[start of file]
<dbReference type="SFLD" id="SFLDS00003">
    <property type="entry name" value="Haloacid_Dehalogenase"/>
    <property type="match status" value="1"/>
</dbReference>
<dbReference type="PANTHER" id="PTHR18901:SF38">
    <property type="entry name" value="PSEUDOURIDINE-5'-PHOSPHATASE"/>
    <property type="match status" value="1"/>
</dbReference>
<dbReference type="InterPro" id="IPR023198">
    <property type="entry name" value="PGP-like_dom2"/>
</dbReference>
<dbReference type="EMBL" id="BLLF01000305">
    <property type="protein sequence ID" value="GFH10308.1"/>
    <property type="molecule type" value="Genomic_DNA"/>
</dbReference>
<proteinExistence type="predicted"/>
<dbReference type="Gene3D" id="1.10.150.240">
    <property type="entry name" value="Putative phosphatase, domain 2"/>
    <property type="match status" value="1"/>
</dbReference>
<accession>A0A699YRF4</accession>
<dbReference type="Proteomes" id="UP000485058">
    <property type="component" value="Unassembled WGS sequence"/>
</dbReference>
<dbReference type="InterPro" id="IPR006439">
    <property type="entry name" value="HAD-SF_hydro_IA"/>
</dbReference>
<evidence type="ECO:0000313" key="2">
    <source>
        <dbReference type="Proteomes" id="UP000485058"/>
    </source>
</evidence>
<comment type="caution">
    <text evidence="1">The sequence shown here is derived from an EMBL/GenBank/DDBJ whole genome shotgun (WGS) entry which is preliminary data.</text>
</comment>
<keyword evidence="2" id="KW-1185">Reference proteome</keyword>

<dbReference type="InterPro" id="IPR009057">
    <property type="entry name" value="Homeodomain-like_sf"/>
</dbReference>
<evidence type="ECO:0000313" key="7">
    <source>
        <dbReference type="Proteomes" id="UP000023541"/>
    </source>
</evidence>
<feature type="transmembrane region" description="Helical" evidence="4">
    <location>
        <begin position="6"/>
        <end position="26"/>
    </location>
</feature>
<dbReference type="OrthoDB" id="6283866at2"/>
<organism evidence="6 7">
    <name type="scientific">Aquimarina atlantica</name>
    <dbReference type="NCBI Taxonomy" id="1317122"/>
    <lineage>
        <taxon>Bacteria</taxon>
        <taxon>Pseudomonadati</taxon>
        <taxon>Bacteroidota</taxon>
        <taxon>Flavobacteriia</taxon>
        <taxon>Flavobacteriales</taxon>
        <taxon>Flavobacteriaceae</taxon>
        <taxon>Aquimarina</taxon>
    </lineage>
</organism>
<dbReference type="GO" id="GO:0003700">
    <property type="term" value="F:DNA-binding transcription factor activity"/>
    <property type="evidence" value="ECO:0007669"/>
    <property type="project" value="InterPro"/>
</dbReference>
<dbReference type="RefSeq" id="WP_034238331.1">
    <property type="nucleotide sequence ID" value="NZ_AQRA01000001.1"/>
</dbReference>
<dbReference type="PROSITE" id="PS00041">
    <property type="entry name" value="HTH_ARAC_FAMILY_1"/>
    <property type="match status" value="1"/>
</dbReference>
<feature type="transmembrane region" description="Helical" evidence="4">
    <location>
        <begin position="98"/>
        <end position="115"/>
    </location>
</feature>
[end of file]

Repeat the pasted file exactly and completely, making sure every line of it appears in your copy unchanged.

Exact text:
<dbReference type="SFLD" id="SFLDS00003">
    <property type="entry name" value="Haloacid_Dehalogenase"/>
    <property type="match status" value="1"/>
</dbReference>
<dbReference type="PANTHER" id="PTHR18901:SF38">
    <property type="entry name" value="PSEUDOURIDINE-5'-PHOSPHATASE"/>
    <property type="match status" value="1"/>
</dbReference>
<dbReference type="InterPro" id="IPR023198">
    <property type="entry name" value="PGP-like_dom2"/>
</dbReference>
<dbReference type="EMBL" id="BLLF01000305">
    <property type="protein sequence ID" value="GFH10308.1"/>
    <property type="molecule type" value="Genomic_DNA"/>
</dbReference>
<proteinExistence type="predicted"/>
<dbReference type="Gene3D" id="1.10.150.240">
    <property type="entry name" value="Putative phosphatase, domain 2"/>
    <property type="match status" value="1"/>
</dbReference>
<accession>A0A699YRF4</accession>
<dbReference type="Proteomes" id="UP000485058">
    <property type="component" value="Unassembled WGS sequence"/>
</dbReference>
<dbReference type="InterPro" id="IPR006439">
    <property type="entry name" value="HAD-SF_hydro_IA"/>
</dbReference>
<evidence type="ECO:0000313" key="2">
    <source>
        <dbReference type="Proteomes" id="UP000485058"/>
    </source>
</evidence>
<comment type="caution">
    <text evidence="1">The sequence shown here is derived from an EMBL/GenBank/DDBJ whole genome shotgun (WGS) entry which is preliminary data.</text>
</comment>
<keyword evidence="2" id="KW-1185">Reference proteome</keyword>

<dbReference type="InterPro" id="IPR009057">
    <property type="entry name" value="Homeodomain-like_sf"/>
</dbReference>
<evidence type="ECO:0000313" key="7">
    <source>
        <dbReference type="Proteomes" id="UP000023541"/>
    </source>
</evidence>
<feature type="transmembrane region" description="Helical" evidence="4">
    <location>
        <begin position="6"/>
        <end position="26"/>
    </location>
</feature>
<dbReference type="OrthoDB" id="6283866at2"/>
<organism evidence="6 7">
    <name type="scientific">Aquimarina atlantica</name>
    <dbReference type="NCBI Taxonomy" id="1317122"/>
    <lineage>
        <taxon>Bacteria</taxon>
        <taxon>Pseudomonadati</taxon>
        <taxon>Bacteroidota</taxon>
        <taxon>Flavobacteriia</taxon>
        <taxon>Flavobacteriales</taxon>
        <taxon>Flavobacteriaceae</taxon>
        <taxon>Aquimarina</taxon>
    </lineage>
</organism>
<dbReference type="GO" id="GO:0003700">
    <property type="term" value="F:DNA-binding transcription factor activity"/>
    <property type="evidence" value="ECO:0007669"/>
    <property type="project" value="InterPro"/>
</dbReference>
<dbReference type="RefSeq" id="WP_034238331.1">
    <property type="nucleotide sequence ID" value="NZ_AQRA01000001.1"/>
</dbReference>
<dbReference type="PROSITE" id="PS00041">
    <property type="entry name" value="HTH_ARAC_FAMILY_1"/>
    <property type="match status" value="1"/>
</dbReference>
<feature type="transmembrane region" description="Helical" evidence="4">
    <location>
        <begin position="98"/>
        <end position="115"/>
    </location>
</feature>